In writing about verification techniques, I want to discuss formal methods vs. other methods (e.g., testing or code review). While informal is the generally the antonym of formal, referring to these other methods as informal methods makes me feel like I'm describing them as slap-dash, low-quality approaches, which is not my intent.

For context, I'm looking for a good title for a goal node in GSN that these non-formal verification methods (to partially use a suggestion from @EdwinAshworth) would be sub-goals under. Again, just to make sure this is crystal clear, these verification methods are not meant to be represented as inferior to formal methods, merely different from formal methods.

Does anyone have a good antonym for formal methods that is devoid of any negative connotations?

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    You need to add a supported definition of 'formal method' here. Commented Apr 27, 2018 at 20:53
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    @EdwinAshworth — I added a link to Wikipedia. I expect that those who aren't at least passingly familiar with the term, however, will be less likely to be able to come up with a suitable antonym. Commented Apr 27, 2018 at 20:54
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    @BenHocking 1) You are unlikely to find anyone here with at least a possing familiarity with the subject. You'd probably have better luck on an SE site with people who do, like the couple of CS sites in particular. 2) any term for a specialized area of science is not likely (it might but it's not likely) to have a specific term for those outside of it. What is the antonym of 'artificial intelligence'? What is the antonym of 'computer architecture'? You might have words for counterparts but again it depends.
    – Mitch
    Commented Apr 27, 2018 at 21:00
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    @EdwinAshworth — non-formal definitely sounds better to me than informal. I'm hoping for an even better answer. And maybe I'm wrong that knowing what formal methods are is that important to answering the question. To use Mitch's example, I would consider "biological intelligence" to be a decent antonym of "artificial intelligence", in most contexts. Commented Apr 27, 2018 at 21:06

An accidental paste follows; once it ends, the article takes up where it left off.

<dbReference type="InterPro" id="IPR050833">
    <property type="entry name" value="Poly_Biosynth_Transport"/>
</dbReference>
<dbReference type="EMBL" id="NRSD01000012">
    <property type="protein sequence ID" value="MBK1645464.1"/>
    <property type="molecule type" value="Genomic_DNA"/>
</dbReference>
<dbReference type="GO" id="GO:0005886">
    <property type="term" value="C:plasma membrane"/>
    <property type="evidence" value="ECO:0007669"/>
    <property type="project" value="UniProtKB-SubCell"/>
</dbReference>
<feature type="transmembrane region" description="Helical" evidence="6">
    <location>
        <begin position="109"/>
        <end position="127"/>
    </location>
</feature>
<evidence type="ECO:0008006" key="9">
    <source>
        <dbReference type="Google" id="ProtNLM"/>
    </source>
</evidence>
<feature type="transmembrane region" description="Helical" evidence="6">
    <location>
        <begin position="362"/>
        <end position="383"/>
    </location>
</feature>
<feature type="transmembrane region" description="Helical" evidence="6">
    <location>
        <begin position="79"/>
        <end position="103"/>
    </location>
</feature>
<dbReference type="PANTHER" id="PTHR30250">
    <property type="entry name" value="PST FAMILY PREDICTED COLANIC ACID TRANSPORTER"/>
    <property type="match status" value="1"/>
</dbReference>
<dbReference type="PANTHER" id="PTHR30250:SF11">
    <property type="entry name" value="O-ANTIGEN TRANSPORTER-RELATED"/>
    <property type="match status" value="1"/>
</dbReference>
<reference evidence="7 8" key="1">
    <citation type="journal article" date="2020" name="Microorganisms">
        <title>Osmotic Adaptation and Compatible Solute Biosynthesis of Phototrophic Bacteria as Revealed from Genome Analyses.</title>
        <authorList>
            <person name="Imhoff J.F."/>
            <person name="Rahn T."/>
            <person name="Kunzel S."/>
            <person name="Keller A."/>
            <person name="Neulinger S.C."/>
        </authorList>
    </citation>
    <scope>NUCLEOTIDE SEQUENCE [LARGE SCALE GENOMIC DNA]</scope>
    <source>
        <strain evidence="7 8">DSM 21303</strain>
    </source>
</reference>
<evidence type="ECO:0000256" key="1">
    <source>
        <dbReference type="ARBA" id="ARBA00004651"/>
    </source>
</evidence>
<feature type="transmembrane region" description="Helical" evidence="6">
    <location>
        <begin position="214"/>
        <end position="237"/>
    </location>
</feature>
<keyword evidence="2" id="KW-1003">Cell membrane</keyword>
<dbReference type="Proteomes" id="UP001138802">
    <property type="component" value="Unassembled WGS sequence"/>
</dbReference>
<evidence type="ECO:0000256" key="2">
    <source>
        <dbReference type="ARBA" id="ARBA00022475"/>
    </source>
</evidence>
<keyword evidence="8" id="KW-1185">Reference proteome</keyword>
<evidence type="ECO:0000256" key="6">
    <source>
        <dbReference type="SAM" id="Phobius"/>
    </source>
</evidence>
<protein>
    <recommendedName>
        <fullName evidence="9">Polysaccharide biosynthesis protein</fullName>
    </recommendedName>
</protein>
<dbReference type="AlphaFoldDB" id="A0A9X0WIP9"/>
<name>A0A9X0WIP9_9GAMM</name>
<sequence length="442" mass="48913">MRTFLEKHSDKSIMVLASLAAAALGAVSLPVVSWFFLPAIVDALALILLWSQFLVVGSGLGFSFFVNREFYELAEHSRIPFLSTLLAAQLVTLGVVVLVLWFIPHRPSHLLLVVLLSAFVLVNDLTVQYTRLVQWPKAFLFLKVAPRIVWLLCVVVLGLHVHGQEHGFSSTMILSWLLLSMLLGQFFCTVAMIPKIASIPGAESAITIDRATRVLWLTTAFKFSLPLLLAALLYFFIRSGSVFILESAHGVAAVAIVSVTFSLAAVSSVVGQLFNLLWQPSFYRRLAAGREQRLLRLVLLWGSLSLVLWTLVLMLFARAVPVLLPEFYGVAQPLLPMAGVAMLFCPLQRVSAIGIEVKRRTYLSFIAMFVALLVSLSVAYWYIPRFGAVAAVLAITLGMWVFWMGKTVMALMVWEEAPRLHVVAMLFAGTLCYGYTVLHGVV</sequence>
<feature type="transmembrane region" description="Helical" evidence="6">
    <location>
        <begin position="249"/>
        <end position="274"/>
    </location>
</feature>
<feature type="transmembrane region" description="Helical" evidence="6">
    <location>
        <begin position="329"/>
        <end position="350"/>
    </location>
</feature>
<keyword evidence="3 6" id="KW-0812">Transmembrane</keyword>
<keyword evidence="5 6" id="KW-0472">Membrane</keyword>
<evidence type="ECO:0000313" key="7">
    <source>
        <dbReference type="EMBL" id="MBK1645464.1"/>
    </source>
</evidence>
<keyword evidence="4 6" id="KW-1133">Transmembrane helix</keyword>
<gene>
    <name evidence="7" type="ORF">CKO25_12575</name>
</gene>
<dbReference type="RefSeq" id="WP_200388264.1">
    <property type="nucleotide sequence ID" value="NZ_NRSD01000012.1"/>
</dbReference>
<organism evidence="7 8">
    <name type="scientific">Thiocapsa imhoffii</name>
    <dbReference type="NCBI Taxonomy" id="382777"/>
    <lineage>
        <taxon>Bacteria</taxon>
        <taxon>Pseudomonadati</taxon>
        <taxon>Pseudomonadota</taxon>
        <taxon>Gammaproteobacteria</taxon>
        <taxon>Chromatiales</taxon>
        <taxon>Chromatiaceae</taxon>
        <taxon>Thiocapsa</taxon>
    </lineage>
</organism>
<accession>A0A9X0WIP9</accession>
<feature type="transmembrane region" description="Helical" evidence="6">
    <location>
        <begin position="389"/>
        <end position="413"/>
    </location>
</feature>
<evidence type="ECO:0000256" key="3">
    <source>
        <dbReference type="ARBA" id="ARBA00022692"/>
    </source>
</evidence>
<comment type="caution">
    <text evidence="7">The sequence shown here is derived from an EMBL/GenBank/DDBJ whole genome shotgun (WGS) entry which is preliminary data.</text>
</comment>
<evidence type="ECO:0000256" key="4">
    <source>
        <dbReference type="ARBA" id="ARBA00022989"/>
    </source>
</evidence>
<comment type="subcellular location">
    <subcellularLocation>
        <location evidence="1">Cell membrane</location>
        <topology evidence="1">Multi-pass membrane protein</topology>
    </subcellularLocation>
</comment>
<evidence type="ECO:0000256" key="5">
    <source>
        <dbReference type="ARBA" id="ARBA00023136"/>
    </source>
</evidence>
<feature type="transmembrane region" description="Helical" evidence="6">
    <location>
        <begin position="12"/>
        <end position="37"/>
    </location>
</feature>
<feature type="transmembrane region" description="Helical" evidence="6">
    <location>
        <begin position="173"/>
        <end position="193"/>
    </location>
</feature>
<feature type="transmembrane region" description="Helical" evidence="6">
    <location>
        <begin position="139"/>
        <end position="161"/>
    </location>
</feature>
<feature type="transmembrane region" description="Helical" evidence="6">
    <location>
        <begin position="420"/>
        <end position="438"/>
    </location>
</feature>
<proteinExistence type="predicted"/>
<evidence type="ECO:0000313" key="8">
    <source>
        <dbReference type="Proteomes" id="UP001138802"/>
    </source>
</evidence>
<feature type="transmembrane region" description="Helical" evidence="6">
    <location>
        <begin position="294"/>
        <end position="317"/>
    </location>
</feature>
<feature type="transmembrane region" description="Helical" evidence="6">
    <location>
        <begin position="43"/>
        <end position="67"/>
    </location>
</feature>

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    @Mitch — actually, this is part of a structured argument (goalstructuringnotation.info), so what I'm looking for is a concise way to describe these approaches that fits into an argument node. The methods themselves will be described in sub-nodes. The context here is that these are software verification approaches that are not formal methods. Commented Apr 27, 2018 at 21:16

2 Answers 2


Formal methods use mathematical analysis to derive conclusions. Empirical methods use direct observation.

Here is an example of the phrases used in contrast:

  • Estimating the relative usability of two interfaces: heuristic, formal, and empirical methods compared by Jakob Nielsen, Victoria L Phillips - ACM Digital Library
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    I like the idea of even further categorization as you've shown here. In addition to "heuristic" and/or "empirical" methods, I'm also now considering "observational" methods (e.g., code review), but I'm still on the fence on that. Thanks for the inspiration! Commented Apr 28, 2018 at 12:14
  • I should add that, as I'm expanding my argument, I'm realizing that in a narrow context "natural language" is my antonym — e.g., formal requirements vs. natural language requirements, and same with specifications. Commented Apr 28, 2018 at 17:28
  • (Your antonym still works at the level I'm wanting it, though.) Commented Apr 28, 2018 at 23:19
  • @Ben Glad to have provided the inspiration. :)
    – Lawrence
    Commented Apr 28, 2018 at 23:24
  • @Ben ‘Code review’ provides an environment for deriving conclusions, but it doesn’t seem to be an alternative reasoning process for that derivation. For example, the content of the review might be to check the logic of a formal methods analysis.
    – Lawrence
    Commented Apr 28, 2018 at 23:26

What about an heuristic technique? According to Wikipedia:

A heuristic technique, often called simply a heuristic, is any approach to problem solving, learning, or discovery that employs a practical method not guaranteed to be optimal or perfect, but sufficient for the immediate goals. Where finding an optimal solution is impossible or impractical, heuristic methods can be used to speed up the process of finding a satisfactory solution.

The difference between an algorithm (which might be considered a formal method) and an heuristic from a Stack Overflow answer, credit goes to M. Borgwardt:

An algorithm is typically deterministic and proven to yield an optimal result

A heuristic has no proof of correctness, often involves random elements, and may not yield optimal results.


1"Heuristic." Wikipedia. April 26, 2018. Accessed April 28, 2018. https://en.wikipedia.org/wiki/Heuristic.

2 M. Borgwardt "What Is the Difference between a Heuristic and an Algorithm?" Definition - What Is the Difference between a Heuristic and an Algorithm? - Stack Overflow. Accessed April 28, 2018. https://stackoverflow.com/a/2334257/3367799.

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    I like both of yours and @Lawrence's answers, but I think his is a slightly better fit. Thanks! Commented Apr 28, 2018 at 1:07

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